The Politics of Productivity: institutions, governance and policy
This paper explores the ‘politics of productivity’ by focusing on the political institutions, the system of governance, and the policies that have shaped the UK’s poor productivity performance. The starting point is that the deepening divide between economics and political science reinforces over-specialisation that ignores the complex connections between economic and political drivers of productivity. We propose a broad, political economy perspective that combines the study of the more ‘political’ institutions that are specific to the UK’s productivity performance – including structural weaknesses in national, regional, local government – with an evaluation of the flaws of more ‘economic institutions’ such as finance, R&D dissemination or firms, as well as an insufficiently robust social and civic infrastructure such as universities, training colleges, professional associations or trade unions.
In section 1 we group the deep structural features of the UK’s productivity problem into four stylised facts:
- weak, ineffective institutions and policy churn
- institutional and policy silos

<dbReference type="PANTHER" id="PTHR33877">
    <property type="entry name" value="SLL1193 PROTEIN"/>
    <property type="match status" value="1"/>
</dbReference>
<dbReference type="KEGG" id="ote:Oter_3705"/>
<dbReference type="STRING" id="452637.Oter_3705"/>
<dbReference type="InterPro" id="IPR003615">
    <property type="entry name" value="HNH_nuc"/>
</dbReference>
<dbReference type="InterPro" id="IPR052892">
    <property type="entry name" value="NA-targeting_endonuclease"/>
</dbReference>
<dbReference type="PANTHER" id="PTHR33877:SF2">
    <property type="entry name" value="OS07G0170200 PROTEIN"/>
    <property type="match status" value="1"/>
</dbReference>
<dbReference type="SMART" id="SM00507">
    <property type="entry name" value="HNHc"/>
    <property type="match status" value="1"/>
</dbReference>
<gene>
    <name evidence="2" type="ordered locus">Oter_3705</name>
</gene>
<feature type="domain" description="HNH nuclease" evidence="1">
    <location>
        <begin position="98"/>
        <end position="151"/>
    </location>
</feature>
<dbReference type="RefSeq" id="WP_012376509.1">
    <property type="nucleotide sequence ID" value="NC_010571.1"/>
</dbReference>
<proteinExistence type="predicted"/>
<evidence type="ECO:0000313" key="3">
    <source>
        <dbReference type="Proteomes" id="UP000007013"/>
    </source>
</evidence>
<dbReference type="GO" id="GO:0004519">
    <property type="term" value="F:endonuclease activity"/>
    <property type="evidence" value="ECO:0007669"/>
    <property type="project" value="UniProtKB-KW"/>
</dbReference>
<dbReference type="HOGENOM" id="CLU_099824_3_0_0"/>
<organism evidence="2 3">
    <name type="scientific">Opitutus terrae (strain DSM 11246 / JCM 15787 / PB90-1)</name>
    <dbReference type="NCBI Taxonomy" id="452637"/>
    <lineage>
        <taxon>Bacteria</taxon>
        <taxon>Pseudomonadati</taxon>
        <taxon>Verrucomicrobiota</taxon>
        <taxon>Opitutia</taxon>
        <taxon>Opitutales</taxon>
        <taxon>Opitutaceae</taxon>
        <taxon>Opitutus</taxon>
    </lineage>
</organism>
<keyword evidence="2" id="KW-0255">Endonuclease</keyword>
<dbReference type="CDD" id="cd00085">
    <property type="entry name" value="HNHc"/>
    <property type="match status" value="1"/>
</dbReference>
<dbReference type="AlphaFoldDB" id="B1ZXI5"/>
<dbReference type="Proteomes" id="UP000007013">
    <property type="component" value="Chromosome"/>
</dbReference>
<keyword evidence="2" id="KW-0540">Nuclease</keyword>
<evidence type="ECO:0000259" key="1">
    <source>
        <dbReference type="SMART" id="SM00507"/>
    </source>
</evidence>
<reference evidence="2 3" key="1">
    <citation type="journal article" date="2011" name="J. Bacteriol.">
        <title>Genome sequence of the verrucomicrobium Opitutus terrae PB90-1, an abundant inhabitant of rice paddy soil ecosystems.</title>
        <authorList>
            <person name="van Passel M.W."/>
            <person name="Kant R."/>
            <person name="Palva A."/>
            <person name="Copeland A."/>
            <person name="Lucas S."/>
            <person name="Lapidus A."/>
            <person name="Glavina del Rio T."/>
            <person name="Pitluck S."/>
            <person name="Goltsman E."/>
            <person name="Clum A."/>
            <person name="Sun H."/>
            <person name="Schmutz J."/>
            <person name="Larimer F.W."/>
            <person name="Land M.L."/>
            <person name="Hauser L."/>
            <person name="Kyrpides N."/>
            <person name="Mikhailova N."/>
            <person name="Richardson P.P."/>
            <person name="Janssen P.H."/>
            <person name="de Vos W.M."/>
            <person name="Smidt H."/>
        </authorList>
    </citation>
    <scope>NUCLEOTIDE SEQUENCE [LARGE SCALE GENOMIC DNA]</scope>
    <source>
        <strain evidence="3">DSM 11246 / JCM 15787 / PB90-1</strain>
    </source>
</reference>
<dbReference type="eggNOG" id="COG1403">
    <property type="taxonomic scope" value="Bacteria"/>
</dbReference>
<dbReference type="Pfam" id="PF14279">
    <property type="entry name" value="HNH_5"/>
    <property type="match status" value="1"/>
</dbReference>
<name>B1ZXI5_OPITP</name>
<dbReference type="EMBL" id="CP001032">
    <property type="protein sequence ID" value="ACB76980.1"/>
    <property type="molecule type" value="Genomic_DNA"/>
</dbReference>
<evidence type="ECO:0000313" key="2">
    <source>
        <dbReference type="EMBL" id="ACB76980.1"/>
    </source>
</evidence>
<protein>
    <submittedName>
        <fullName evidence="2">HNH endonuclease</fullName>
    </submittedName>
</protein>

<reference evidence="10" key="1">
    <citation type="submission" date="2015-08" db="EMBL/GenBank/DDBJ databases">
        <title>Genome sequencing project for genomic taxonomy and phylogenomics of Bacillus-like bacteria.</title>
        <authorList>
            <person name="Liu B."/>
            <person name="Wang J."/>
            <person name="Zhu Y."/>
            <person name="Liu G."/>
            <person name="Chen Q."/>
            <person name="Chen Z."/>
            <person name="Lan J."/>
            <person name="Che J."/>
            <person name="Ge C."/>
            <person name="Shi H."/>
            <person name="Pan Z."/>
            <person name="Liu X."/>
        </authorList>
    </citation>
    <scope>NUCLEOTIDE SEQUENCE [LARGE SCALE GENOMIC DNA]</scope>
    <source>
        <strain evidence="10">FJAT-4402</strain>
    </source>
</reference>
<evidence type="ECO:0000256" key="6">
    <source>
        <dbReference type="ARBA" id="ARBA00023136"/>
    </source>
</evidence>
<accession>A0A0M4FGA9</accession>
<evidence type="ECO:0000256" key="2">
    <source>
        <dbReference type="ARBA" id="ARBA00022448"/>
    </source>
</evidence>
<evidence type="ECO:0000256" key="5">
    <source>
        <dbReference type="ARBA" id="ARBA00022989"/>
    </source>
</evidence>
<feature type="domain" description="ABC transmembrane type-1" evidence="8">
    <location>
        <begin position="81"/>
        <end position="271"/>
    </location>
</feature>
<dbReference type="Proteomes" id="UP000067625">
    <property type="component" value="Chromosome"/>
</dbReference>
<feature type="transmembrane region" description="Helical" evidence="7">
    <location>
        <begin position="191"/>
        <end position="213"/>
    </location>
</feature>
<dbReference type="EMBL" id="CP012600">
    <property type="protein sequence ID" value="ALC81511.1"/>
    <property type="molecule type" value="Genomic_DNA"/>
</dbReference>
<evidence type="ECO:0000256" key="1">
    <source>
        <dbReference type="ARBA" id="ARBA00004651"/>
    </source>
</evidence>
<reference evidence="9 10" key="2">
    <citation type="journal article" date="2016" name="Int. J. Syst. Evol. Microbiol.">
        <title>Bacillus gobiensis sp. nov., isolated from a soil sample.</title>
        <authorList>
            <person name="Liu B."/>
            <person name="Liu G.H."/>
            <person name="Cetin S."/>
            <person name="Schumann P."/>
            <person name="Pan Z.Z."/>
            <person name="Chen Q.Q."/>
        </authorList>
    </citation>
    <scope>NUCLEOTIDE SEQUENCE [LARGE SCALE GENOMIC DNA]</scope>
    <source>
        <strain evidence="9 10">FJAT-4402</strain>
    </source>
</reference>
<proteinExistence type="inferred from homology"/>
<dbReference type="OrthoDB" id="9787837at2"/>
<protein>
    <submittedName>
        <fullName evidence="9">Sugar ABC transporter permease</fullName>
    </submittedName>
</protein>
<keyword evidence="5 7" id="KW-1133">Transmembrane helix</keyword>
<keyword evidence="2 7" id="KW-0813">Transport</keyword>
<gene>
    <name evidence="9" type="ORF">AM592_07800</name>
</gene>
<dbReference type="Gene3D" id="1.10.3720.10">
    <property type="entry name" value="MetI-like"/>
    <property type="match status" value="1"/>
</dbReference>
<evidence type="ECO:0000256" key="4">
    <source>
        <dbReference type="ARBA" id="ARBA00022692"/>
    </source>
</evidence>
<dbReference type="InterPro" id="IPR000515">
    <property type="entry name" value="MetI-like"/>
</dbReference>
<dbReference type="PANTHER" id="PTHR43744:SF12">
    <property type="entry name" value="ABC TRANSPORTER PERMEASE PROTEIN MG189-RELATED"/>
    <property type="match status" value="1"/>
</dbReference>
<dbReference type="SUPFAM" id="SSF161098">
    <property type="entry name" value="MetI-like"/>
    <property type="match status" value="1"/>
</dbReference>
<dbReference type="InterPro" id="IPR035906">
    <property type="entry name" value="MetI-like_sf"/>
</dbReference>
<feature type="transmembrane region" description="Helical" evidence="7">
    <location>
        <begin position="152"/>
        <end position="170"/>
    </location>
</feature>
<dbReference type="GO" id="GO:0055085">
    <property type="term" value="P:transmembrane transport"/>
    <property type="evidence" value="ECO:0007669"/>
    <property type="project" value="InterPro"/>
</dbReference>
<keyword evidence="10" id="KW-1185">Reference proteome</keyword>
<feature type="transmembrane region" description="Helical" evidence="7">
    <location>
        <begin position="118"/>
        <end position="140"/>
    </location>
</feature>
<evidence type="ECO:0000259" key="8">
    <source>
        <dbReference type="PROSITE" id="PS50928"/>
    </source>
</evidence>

- short-termism and poor policy coordination.
Section 2 analyses the meaning and role of institutions in the UK landscape, while section 3 situates the country’s productivity performance within a wider governance system that is dysfunctional. Section 4 focuses on key policy challenges in the wake of austerity, Brexit and Covid.
Each section contains some key research questions, which the Governance & Institutions theme of the Productivity Institute will address over the coming months and years. One of the main arguments we develop is that the UK’s institutions and policies of productivity are too centralised in spatial, geographic terms and simultaneously too fragmented in functional, sectoral terms. Both these factors contribute to the country’s low productivity growth.
This is part of a series of working papers outlining the key issues and questions of The Productivity Institute’s key research themes. This paper covers the Institutions & governance research theme. Other papers will provide an overview of Human capital, Organisational capital, Knowledge capital, Geography and place, Macroeconomic trends & policy, Social, environmental and technological transitions and Measurements & methods.
Authors Adrian Pabst, Andy Westwood